Voids and significant zones of core loss were encountered during routine geotechnical investigations carried out for an iron ore project located in the Pilbara Region of Western Australia. The geotechnical investigations were concentrated within proposed foundation areas of the major plant site infrastructure. Early drilling results showed that the presence of voids appeared to be fairly extensive across the site but locally highly variable in size and distribution. Initially the voids were assumed to be associated with solution features within calcrete deposits as had been encountered during previous investigations at a nearby project. However, geological assessment of the borehole data did not show any evidence of calcrete or other carbonate rocks, but did show strong evidence that the voids were in fact associated with a ferricrete deposit that extended across the site.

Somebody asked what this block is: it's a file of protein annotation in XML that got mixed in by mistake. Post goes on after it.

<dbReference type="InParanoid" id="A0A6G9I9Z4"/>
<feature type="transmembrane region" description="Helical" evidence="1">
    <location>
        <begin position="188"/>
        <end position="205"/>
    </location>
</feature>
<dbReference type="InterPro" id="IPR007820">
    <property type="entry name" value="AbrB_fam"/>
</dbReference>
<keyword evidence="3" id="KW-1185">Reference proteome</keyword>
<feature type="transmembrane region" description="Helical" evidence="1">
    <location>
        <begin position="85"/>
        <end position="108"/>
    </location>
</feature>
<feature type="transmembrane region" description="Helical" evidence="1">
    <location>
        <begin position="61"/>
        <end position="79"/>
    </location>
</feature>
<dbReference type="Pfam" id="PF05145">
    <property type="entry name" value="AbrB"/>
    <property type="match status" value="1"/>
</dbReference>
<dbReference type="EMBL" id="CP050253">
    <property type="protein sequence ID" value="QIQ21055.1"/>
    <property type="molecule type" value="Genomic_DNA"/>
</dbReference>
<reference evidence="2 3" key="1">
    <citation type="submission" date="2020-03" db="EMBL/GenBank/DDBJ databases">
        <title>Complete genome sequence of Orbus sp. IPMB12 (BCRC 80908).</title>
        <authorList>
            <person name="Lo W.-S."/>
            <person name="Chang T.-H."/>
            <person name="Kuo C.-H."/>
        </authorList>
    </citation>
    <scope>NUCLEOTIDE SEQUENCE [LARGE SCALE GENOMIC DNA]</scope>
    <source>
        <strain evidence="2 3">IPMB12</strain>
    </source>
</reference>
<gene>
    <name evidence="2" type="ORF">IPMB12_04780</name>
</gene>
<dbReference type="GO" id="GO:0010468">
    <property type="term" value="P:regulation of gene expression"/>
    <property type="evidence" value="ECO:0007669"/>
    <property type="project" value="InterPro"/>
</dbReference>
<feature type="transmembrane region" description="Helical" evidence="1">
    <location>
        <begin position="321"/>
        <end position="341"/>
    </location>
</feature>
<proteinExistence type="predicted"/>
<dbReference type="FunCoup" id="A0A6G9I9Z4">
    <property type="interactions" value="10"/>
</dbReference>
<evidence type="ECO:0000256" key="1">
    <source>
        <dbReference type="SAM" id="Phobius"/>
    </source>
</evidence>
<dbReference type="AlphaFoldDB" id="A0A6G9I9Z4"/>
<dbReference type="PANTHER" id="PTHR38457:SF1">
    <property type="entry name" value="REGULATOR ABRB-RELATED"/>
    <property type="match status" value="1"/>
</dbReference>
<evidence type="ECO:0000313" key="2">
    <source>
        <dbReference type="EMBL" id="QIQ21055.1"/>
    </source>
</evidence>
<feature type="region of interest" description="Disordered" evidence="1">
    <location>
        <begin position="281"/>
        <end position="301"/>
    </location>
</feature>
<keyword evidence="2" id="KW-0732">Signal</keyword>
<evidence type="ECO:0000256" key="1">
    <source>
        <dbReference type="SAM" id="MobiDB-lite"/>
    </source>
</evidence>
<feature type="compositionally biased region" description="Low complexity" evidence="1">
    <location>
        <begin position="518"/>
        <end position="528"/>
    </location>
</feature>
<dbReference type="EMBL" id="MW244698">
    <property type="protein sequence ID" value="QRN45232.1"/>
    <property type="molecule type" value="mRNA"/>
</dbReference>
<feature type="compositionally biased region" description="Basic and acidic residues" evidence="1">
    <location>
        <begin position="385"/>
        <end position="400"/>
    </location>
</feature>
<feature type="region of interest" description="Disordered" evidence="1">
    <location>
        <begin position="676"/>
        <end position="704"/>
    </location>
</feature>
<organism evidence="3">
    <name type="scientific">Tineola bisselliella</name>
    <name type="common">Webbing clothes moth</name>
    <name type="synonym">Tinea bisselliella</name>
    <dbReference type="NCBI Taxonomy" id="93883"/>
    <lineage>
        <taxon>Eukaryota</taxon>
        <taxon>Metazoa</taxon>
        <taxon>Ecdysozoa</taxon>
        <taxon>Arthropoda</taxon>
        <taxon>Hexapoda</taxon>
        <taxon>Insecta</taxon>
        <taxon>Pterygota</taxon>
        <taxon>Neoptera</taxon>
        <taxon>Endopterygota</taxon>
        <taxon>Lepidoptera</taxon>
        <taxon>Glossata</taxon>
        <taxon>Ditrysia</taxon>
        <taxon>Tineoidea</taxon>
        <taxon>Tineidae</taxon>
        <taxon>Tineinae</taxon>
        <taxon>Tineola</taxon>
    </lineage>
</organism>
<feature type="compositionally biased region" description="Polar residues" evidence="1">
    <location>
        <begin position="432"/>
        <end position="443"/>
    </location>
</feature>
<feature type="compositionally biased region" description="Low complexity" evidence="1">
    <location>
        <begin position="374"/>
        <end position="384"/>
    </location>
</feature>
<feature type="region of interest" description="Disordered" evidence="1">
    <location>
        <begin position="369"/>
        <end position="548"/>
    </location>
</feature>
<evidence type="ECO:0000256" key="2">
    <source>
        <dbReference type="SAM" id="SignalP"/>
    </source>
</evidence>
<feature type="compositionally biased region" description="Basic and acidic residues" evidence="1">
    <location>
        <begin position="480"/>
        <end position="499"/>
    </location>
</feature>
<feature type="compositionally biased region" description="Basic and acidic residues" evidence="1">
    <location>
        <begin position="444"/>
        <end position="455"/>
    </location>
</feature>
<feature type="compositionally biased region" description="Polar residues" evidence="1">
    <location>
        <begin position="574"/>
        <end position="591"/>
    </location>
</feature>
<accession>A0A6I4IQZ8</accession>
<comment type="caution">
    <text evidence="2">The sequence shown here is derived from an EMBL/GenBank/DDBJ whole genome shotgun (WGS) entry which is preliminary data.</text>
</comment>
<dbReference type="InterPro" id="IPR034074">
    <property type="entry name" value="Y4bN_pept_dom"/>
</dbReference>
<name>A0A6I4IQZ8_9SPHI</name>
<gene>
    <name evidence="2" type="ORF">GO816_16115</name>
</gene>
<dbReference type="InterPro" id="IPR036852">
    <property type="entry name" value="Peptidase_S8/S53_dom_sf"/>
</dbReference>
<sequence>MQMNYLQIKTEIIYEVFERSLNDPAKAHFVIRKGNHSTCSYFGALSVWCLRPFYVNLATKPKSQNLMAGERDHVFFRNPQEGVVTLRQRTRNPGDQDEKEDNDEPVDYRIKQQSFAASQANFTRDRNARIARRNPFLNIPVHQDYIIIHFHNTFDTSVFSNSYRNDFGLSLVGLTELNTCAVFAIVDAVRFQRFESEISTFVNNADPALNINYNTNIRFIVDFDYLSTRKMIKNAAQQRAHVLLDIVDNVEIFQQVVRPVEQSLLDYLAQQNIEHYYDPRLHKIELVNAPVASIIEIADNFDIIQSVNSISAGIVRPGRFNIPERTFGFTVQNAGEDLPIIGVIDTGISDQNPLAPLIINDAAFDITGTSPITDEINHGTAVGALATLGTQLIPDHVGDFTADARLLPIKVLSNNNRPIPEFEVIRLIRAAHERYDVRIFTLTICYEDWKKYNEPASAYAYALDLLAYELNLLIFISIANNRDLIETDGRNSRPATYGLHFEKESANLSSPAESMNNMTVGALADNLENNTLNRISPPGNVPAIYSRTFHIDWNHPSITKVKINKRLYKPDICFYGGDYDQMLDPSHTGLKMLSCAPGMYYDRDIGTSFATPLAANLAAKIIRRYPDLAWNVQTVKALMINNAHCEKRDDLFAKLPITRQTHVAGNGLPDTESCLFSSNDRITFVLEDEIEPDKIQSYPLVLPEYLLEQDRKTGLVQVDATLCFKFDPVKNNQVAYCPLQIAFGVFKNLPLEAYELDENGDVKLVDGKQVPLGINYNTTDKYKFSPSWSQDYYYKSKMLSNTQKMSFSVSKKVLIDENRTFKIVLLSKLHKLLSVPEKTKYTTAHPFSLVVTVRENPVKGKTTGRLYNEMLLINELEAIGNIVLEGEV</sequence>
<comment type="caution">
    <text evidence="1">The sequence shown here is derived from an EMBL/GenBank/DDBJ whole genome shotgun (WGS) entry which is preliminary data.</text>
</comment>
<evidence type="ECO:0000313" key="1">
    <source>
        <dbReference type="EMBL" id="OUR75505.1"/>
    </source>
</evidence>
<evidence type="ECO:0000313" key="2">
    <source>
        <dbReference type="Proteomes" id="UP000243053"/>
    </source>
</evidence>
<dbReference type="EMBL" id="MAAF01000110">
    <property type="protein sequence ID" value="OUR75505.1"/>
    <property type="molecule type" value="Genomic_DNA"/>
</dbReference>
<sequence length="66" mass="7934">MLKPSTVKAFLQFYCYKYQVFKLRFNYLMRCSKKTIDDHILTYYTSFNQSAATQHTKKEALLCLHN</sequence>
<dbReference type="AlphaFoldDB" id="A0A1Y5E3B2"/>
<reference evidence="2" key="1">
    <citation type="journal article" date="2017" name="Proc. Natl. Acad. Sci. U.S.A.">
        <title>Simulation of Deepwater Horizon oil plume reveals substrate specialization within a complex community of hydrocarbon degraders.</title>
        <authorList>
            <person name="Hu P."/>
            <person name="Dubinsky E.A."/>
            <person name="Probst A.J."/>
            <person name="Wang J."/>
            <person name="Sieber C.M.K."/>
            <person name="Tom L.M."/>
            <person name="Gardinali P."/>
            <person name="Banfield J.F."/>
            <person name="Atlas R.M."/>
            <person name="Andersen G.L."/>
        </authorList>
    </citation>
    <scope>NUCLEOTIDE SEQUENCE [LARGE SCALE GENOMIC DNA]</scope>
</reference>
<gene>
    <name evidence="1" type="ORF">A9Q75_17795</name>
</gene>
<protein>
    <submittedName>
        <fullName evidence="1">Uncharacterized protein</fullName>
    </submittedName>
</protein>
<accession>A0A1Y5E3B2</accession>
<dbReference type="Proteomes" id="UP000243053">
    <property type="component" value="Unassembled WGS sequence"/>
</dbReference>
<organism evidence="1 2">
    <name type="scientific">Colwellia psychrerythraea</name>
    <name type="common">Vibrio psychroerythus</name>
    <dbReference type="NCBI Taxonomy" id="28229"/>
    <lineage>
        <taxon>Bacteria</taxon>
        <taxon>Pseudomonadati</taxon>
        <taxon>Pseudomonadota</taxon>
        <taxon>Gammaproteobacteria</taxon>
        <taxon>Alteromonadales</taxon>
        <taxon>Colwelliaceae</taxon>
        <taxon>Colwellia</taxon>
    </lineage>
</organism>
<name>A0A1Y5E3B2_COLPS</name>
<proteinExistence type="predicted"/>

The occurrence of significant voids within ferricrete deposits was not generally known within the geotechnical community at that time. Subsequent investigations including a review of the mining company geological database, additional cored borehole drilling and downhole camera surveys were undertaken in order to gain a better understanding of the foundation conditions.
A series of meetings and risk assessment workshops was carried out in order to assess possible options to progress the project within the extremely tight time constraints involved. The resultant solution involved grouting of voids underneath the more critical/vulnerable items of infrastructure. This approach was accepted by the proponents and a programme of foundation grouting was completed underneath the primary and secondary crushers. Recorded grout takes were highly variable and unpredictable across the foundation areas as had been anticipated from the investigation data. Significant grout takes were recorded at several locations.